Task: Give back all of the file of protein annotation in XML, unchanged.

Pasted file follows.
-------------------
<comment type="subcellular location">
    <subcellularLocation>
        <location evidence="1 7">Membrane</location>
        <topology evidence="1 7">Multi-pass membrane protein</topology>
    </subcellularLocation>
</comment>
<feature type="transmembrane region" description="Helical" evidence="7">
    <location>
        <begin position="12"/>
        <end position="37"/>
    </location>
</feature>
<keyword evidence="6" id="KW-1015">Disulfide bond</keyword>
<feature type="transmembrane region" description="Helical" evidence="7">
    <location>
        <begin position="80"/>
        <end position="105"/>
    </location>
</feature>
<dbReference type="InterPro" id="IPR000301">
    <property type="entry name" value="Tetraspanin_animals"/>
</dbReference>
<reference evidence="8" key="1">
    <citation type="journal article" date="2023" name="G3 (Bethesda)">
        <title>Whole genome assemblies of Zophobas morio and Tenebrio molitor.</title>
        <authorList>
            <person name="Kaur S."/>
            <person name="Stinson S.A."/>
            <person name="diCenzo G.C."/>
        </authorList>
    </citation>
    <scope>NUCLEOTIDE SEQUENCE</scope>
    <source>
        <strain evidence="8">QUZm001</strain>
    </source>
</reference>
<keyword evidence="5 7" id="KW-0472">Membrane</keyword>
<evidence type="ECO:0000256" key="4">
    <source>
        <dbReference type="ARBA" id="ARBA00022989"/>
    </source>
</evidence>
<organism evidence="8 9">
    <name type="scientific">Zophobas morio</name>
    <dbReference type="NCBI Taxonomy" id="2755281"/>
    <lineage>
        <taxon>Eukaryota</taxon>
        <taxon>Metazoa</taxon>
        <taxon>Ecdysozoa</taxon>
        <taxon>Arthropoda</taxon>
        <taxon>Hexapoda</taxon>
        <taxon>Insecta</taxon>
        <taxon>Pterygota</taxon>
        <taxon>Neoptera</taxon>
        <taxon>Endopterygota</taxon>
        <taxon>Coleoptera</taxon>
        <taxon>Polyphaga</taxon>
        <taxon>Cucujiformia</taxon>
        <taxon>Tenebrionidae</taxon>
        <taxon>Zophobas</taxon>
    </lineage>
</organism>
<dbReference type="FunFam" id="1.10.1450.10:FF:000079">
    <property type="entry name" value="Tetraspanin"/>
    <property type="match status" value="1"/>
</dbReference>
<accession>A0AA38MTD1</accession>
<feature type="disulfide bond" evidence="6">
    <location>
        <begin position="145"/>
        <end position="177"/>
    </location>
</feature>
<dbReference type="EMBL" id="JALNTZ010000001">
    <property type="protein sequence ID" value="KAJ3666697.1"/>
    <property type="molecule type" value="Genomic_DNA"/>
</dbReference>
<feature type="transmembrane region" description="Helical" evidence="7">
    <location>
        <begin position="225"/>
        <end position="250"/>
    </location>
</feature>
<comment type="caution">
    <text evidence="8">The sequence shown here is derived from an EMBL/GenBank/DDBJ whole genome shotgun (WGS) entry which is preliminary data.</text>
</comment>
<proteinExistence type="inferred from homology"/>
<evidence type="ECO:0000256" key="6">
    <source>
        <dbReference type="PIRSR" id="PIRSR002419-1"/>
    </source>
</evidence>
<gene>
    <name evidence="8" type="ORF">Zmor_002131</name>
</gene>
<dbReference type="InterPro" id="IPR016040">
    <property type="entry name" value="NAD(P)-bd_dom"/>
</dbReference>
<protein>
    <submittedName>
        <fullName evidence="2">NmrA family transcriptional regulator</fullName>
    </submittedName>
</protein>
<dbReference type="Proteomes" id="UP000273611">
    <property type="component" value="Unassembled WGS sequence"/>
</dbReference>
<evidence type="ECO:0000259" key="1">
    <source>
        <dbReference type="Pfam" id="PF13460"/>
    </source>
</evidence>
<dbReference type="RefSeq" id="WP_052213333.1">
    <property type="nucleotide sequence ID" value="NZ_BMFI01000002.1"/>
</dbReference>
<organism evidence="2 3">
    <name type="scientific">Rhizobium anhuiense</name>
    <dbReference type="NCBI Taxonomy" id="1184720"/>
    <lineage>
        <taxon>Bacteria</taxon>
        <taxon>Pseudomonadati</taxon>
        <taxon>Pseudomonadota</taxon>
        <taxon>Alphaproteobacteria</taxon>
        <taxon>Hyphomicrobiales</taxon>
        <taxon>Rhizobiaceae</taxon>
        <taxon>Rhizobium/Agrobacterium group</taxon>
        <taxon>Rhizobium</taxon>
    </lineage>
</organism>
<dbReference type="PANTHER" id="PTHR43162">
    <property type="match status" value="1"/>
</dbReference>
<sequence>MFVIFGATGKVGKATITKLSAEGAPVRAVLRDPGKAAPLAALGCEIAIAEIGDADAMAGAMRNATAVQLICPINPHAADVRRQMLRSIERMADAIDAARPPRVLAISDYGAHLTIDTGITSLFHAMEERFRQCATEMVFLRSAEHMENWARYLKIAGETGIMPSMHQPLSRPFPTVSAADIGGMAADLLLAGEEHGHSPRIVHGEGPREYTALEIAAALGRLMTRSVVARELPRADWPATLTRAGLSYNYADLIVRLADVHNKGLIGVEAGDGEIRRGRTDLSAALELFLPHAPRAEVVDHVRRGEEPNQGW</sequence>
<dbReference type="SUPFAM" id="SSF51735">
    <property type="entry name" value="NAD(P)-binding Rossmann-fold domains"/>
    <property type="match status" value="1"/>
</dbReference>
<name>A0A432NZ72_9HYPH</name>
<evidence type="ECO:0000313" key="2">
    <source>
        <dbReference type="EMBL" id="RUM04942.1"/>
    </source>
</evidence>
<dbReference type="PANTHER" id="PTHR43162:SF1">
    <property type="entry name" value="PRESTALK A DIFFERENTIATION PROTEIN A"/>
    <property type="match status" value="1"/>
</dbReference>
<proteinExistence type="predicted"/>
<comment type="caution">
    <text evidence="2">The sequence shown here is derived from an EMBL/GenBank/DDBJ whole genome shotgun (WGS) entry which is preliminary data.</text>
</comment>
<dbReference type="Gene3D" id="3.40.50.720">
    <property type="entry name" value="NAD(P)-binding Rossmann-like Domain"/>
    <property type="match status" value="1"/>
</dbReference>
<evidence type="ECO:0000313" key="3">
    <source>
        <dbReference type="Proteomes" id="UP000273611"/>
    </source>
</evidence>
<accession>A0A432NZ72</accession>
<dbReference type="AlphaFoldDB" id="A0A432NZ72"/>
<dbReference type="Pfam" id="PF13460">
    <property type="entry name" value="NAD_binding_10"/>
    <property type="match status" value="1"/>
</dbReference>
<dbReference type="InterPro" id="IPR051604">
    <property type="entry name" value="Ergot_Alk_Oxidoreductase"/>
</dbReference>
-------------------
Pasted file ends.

<comment type="subcellular location">
    <subcellularLocation>
        <location evidence="1 7">Membrane</location>
        <topology evidence="1 7">Multi-pass membrane protein</topology>
    </subcellularLocation>
</comment>
<feature type="transmembrane region" description="Helical" evidence="7">
    <location>
        <begin position="12"/>
        <end position="37"/>
    </location>
</feature>
<keyword evidence="6" id="KW-1015">Disulfide bond</keyword>
<feature type="transmembrane region" description="Helical" evidence="7">
    <location>
        <begin position="80"/>
        <end position="105"/>
    </location>
</feature>
<dbReference type="InterPro" id="IPR000301">
    <property type="entry name" value="Tetraspanin_animals"/>
</dbReference>
<reference evidence="8" key="1">
    <citation type="journal article" date="2023" name="G3 (Bethesda)">
        <title>Whole genome assemblies of Zophobas morio and Tenebrio molitor.</title>
        <authorList>
            <person name="Kaur S."/>
            <person name="Stinson S.A."/>
            <person name="diCenzo G.C."/>
        </authorList>
    </citation>
    <scope>NUCLEOTIDE SEQUENCE</scope>
    <source>
        <strain evidence="8">QUZm001</strain>
    </source>
</reference>
<keyword evidence="5 7" id="KW-0472">Membrane</keyword>
<evidence type="ECO:0000256" key="4">
    <source>
        <dbReference type="ARBA" id="ARBA00022989"/>
    </source>
</evidence>
<organism evidence="8 9">
    <name type="scientific">Zophobas morio</name>
    <dbReference type="NCBI Taxonomy" id="2755281"/>
    <lineage>
        <taxon>Eukaryota</taxon>
        <taxon>Metazoa</taxon>
        <taxon>Ecdysozoa</taxon>
        <taxon>Arthropoda</taxon>
        <taxon>Hexapoda</taxon>
        <taxon>Insecta</taxon>
        <taxon>Pterygota</taxon>
        <taxon>Neoptera</taxon>
        <taxon>Endopterygota</taxon>
        <taxon>Coleoptera</taxon>
        <taxon>Polyphaga</taxon>
        <taxon>Cucujiformia</taxon>
        <taxon>Tenebrionidae</taxon>
        <taxon>Zophobas</taxon>
    </lineage>
</organism>
<dbReference type="FunFam" id="1.10.1450.10:FF:000079">
    <property type="entry name" value="Tetraspanin"/>
    <property type="match status" value="1"/>
</dbReference>
<accession>A0AA38MTD1</accession>
<feature type="disulfide bond" evidence="6">
    <location>
        <begin position="145"/>
        <end position="177"/>
    </location>
</feature>
<dbReference type="EMBL" id="JALNTZ010000001">
    <property type="protein sequence ID" value="KAJ3666697.1"/>
    <property type="molecule type" value="Genomic_DNA"/>
</dbReference>
<feature type="transmembrane region" description="Helical" evidence="7">
    <location>
        <begin position="225"/>
        <end position="250"/>
    </location>
</feature>
<comment type="caution">
    <text evidence="8">The sequence shown here is derived from an EMBL/GenBank/DDBJ whole genome shotgun (WGS) entry which is preliminary data.</text>
</comment>
<proteinExistence type="inferred from homology"/>
<evidence type="ECO:0000256" key="6">
    <source>
        <dbReference type="PIRSR" id="PIRSR002419-1"/>
    </source>
</evidence>
<gene>
    <name evidence="8" type="ORF">Zmor_002131</name>
</gene>
<dbReference type="InterPro" id="IPR016040">
    <property type="entry name" value="NAD(P)-bd_dom"/>
</dbReference>
<protein>
    <submittedName>
        <fullName evidence="2">NmrA family transcriptional regulator</fullName>
    </submittedName>
</protein>
<dbReference type="Proteomes" id="UP000273611">
    <property type="component" value="Unassembled WGS sequence"/>
</dbReference>
<evidence type="ECO:0000259" key="1">
    <source>
        <dbReference type="Pfam" id="PF13460"/>
    </source>
</evidence>
<dbReference type="RefSeq" id="WP_052213333.1">
    <property type="nucleotide sequence ID" value="NZ_BMFI01000002.1"/>
</dbReference>
<organism evidence="2 3">
    <name type="scientific">Rhizobium anhuiense</name>
    <dbReference type="NCBI Taxonomy" id="1184720"/>
    <lineage>
        <taxon>Bacteria</taxon>
        <taxon>Pseudomonadati</taxon>
        <taxon>Pseudomonadota</taxon>
        <taxon>Alphaproteobacteria</taxon>
        <taxon>Hyphomicrobiales</taxon>
        <taxon>Rhizobiaceae</taxon>
        <taxon>Rhizobium/Agrobacterium group</taxon>
        <taxon>Rhizobium</taxon>
    </lineage>
</organism>
<dbReference type="PANTHER" id="PTHR43162">
    <property type="match status" value="1"/>
</dbReference>
<sequence>MFVIFGATGKVGKATITKLSAEGAPVRAVLRDPGKAAPLAALGCEIAIAEIGDADAMAGAMRNATAVQLICPINPHAADVRRQMLRSIERMADAIDAARPPRVLAISDYGAHLTIDTGITSLFHAMEERFRQCATEMVFLRSAEHMENWARYLKIAGETGIMPSMHQPLSRPFPTVSAADIGGMAADLLLAGEEHGHSPRIVHGEGPREYTALEIAAALGRLMTRSVVARELPRADWPATLTRAGLSYNYADLIVRLADVHNKGLIGVEAGDGEIRRGRTDLSAALELFLPHAPRAEVVDHVRRGEEPNQGW</sequence>
<dbReference type="SUPFAM" id="SSF51735">
    <property type="entry name" value="NAD(P)-binding Rossmann-fold domains"/>
    <property type="match status" value="1"/>
</dbReference>
<name>A0A432NZ72_9HYPH</name>
<evidence type="ECO:0000313" key="2">
    <source>
        <dbReference type="EMBL" id="RUM04942.1"/>
    </source>
</evidence>
<dbReference type="PANTHER" id="PTHR43162:SF1">
    <property type="entry name" value="PRESTALK A DIFFERENTIATION PROTEIN A"/>
    <property type="match status" value="1"/>
</dbReference>
<proteinExistence type="predicted"/>
<comment type="caution">
    <text evidence="2">The sequence shown here is derived from an EMBL/GenBank/DDBJ whole genome shotgun (WGS) entry which is preliminary data.</text>
</comment>
<dbReference type="Gene3D" id="3.40.50.720">
    <property type="entry name" value="NAD(P)-binding Rossmann-like Domain"/>
    <property type="match status" value="1"/>
</dbReference>
<evidence type="ECO:0000313" key="3">
    <source>
        <dbReference type="Proteomes" id="UP000273611"/>
    </source>
</evidence>
<accession>A0A432NZ72</accession>
<dbReference type="AlphaFoldDB" id="A0A432NZ72"/>
<dbReference type="Pfam" id="PF13460">
    <property type="entry name" value="NAD_binding_10"/>
    <property type="match status" value="1"/>
</dbReference>
<dbReference type="InterPro" id="IPR051604">
    <property type="entry name" value="Ergot_Alk_Oxidoreductase"/>
</dbReference>